Lacey Owen was 11 when she first picked up a rugby ball. Now aged 23, she is a Women’s Super League champion, an England international, and one of the first female rugby league players in the country to sign a professional contract.
The York Valkyrie player’s rise to the top has not been without its challenges though. Growing up in Castleford, she had to get her oval-ball fix outside of a handful of league matches for her school playing club rugby union due to a lack of offerings at the time from community clubs in the area.
Owen turned her hand to other sports such as netball and football as well, but like many in the West Yorkshire town it was rugby league which was her fervent passion, and she has rapidly realised her ambitions since joining Castleford Tigers in the Women’s Super League as a 16-year-old.
“The first time I picked a rugby ball up – maybe it was the adrenaline I got or the fact it was all right to tackle somebody and run at people,” Owen told Sky Sports.
“It’s a bit weird, but I felt like it was a sport I didn’t have to try to be good at, it just came naturally. I’m a very sporty person anyway so usually if I tried something I was good at it, but as soon as I picked a rugby ball up, I knew that was what I wanted to do.
“Since picking a ball up from being in year seven, I’ve never looked back. I’ve tried every other sport you could imagine, but it doesn’t quite suffice for me in the way rugby does.”
Although utilised as a fly-half or outside centre in rugby union, Owen has found her niche as a second row in league and is now aiming to develop those ball-handling and organisational skills utilised in her roles in the 15-a-side code after harnessing her ability to pick a good line.
After taking a six-month break from the sport for personal reasons at the end of 2021, Owen followed her former Castleford head coach Lindsay Anfield to York in May last year and has quickly become a mainstay of the Valkyrie pack.
Her form as York secured a first Grand Final triumph last month, beating reigning champions Leeds Rhinos 16-6 at the LNER Community Stadium with Owen among the try-scorers, was rewarded with her earning a first England cap in the end-of-year Test against Wales.
Her international debut off the interchange bench at Headingley saw Owen score a try with one of her first touches in the 60-0 win for the hosts, but perhaps the biggest moment for her this year came when she was one of 20 Valkyrie players to be offered a two-year professional contract.
“It’s unreal women in rugby league have got professional contracts and I’m one of the few women in the country who have got one,” Owen said.
I’m a very sporty person anyway so usually if I tried something I was good at it, but as soon as I picked a rugby ball up, I knew that was what I wanted to do.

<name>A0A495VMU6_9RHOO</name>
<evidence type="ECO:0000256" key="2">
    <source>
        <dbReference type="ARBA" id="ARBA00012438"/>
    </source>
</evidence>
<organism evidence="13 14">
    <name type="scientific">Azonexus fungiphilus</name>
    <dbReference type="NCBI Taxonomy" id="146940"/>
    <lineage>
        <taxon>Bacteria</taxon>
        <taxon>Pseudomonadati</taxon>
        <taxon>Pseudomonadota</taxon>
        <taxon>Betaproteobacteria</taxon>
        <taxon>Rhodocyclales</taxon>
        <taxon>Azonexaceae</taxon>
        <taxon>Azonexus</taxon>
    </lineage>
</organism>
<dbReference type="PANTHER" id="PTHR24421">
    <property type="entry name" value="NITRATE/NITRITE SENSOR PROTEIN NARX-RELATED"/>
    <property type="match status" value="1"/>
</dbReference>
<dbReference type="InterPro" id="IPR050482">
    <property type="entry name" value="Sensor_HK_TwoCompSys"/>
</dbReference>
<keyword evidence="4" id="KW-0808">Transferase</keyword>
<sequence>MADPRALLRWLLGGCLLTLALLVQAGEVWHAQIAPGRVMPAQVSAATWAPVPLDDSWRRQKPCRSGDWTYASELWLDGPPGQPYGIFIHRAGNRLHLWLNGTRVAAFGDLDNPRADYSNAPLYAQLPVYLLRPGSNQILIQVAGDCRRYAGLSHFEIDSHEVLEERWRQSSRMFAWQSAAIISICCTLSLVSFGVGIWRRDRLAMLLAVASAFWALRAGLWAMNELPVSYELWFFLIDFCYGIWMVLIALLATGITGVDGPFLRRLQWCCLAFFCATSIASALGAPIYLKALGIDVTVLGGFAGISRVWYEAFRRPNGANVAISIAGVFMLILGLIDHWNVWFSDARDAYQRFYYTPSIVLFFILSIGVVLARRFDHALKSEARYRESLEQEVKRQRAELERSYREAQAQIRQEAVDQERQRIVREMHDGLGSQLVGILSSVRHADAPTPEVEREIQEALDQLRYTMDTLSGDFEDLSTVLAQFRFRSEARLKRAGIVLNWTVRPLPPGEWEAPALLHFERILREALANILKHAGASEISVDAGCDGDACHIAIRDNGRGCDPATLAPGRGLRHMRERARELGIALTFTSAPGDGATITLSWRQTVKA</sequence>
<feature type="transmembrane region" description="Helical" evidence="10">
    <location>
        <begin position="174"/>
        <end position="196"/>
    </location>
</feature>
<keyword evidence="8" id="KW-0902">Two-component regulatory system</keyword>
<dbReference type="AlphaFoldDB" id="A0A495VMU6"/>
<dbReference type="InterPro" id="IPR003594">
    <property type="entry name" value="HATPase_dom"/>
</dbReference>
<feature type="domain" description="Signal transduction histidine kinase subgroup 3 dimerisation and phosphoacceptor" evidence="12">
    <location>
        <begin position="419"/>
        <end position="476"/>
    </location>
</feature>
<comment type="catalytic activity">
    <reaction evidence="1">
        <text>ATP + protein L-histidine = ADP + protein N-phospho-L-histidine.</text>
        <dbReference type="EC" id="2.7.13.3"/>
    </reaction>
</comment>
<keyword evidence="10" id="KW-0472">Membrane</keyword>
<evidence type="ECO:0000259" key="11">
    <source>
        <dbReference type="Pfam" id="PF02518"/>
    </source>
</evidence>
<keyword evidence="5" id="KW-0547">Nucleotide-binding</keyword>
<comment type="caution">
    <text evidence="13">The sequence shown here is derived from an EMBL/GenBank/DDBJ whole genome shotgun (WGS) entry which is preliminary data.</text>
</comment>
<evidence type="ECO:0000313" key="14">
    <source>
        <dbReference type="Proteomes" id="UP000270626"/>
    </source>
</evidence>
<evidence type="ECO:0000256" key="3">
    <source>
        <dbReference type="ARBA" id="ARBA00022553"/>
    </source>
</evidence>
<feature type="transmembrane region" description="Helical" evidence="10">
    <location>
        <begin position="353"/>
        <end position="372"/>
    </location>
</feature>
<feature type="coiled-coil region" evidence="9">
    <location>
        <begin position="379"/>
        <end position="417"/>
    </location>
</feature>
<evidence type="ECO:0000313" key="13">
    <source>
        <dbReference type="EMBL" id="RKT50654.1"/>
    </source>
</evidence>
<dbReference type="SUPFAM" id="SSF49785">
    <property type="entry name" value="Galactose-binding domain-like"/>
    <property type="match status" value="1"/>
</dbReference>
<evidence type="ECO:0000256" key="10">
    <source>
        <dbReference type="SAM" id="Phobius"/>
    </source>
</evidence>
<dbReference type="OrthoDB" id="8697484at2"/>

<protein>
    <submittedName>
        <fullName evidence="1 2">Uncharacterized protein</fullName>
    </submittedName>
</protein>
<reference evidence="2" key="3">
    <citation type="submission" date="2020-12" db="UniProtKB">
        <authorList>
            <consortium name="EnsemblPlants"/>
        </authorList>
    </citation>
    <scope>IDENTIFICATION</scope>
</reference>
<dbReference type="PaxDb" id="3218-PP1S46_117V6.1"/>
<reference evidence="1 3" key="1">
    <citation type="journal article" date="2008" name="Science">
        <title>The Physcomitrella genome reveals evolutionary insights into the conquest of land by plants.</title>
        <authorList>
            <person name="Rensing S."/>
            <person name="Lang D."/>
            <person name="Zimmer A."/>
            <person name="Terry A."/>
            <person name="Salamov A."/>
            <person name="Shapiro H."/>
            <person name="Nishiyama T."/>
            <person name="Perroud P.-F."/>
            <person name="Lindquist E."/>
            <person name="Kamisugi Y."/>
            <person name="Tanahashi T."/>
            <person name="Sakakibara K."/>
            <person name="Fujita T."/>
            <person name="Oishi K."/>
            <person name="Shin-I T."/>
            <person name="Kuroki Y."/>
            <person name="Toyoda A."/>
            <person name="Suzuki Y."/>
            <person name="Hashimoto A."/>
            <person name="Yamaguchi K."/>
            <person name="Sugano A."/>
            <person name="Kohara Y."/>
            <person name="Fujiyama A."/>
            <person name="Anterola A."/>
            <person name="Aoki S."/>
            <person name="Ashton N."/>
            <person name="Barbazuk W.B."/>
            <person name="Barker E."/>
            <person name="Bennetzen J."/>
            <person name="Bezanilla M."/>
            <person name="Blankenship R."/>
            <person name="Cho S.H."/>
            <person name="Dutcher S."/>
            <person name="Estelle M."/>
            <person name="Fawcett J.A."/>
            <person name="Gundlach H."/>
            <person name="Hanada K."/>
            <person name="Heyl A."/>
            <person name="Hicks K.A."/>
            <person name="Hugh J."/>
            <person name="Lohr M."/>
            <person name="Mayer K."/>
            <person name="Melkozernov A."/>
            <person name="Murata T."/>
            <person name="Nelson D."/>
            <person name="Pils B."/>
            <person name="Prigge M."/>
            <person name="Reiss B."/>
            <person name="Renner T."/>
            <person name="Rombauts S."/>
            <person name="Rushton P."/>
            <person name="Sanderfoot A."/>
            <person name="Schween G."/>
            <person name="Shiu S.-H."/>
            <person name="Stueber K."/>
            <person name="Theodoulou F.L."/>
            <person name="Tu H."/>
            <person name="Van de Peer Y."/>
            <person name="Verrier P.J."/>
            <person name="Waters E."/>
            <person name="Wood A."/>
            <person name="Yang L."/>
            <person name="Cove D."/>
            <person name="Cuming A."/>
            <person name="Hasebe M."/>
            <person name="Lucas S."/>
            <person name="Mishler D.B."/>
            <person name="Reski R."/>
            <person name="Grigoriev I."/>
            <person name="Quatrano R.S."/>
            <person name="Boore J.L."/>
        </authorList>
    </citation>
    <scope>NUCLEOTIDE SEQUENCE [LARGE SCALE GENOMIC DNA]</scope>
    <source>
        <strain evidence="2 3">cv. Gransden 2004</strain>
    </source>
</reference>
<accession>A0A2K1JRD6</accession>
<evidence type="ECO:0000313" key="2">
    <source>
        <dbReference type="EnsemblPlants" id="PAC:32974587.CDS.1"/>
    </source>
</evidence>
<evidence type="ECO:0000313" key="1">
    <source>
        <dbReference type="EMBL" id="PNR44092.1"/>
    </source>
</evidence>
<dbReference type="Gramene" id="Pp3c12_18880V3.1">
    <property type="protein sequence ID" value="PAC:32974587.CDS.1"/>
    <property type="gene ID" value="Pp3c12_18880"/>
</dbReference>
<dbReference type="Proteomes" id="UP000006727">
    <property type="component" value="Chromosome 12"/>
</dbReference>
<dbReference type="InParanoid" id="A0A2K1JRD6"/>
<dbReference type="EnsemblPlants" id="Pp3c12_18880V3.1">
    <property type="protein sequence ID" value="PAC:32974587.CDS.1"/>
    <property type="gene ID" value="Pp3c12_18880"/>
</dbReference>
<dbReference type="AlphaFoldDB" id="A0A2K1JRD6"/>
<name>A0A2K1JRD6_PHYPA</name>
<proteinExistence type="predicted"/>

“It’s a special thing, too. I’m not going to take it for granted next season and it shows how far rugby league has come as a whole, not just the women’s sport, and shows younger girls as well this is something you can achieve and hopefully in a couple of years it will expand.
“I was blown away when I got asked to sign a contract with York because it is a step forward and it’s something I’ve always wanted to do. I’ve always wanted it to be more than a hobby.”
Although now a contracted professional player, Owen will still be combining her rugby commitments with her day-job at her old secondary school Castleford Academy, which means continuing the long days of heading to work a 7.30am and not getting back home until 9pm after training with York.
Not that she is complaining about the sacrifices she has to make though, and Owen is enthused by the growth of the women’s game in her home area which was underlined by four other schools bringing girls teams to Castleford Academy earlier this week for a Wakefield district competition.
Owen has become in demand for shirt presentations and end-of-season awards nights for girls teams too, and is humbled that she is being seen as an inspirational figure for the next generation.
“It’s really nice because I’m a role-model for all these young girls [at school] and I coach three rugby teams, so it’s really nice to see them progressing,” Owen said.
“They asked me lots of questions about it and say ‘Oh, Miss, do you think we’ll be able to do that as our job?’. It’s really nice to hopefully think women will either be able to do it part-time or full-time as a job.
“If we can achieve that working full-time, imagine what we could achieve if we had full-time contracts in the sport.”
The achievements of York’s women in recent seasons have seen them become the city’s leading rugby league lights ahead of the men’s team, the Knights, in the Championship, and Owen is delighted Andrew Henderson’s squad have been fully supportive of their efforts as well.
The Women’s Challenge Cup has so far eluded the Valkyrie though and the aim for the 2024 season is to add that prize to the collection, along with retaining the League Leaders’ Shield and repeating their Grand Final success.
“We’ve done fantastic this year as a club and something we’ve focused on is reaching the pinnacle at the right time,” Owen said. “That’s something we did really well, but now it’s about us being consistent throughout next year.
“I think the treble is on the cards for us next year and we’ve got some great players to hopefully execute that. Obviously, we all know Super League rugby and finals rugby is very different.
“It’s when pressure is applied how we execute next year, but I’ve got us pinned for the treble – I hope so, anyway.”
Watch every match of the 2024 Super League season, including Magic Weekend, the play-offs, and men’s, women’s, and wheelchair Grand Finals, live on Sky Sports. Also.
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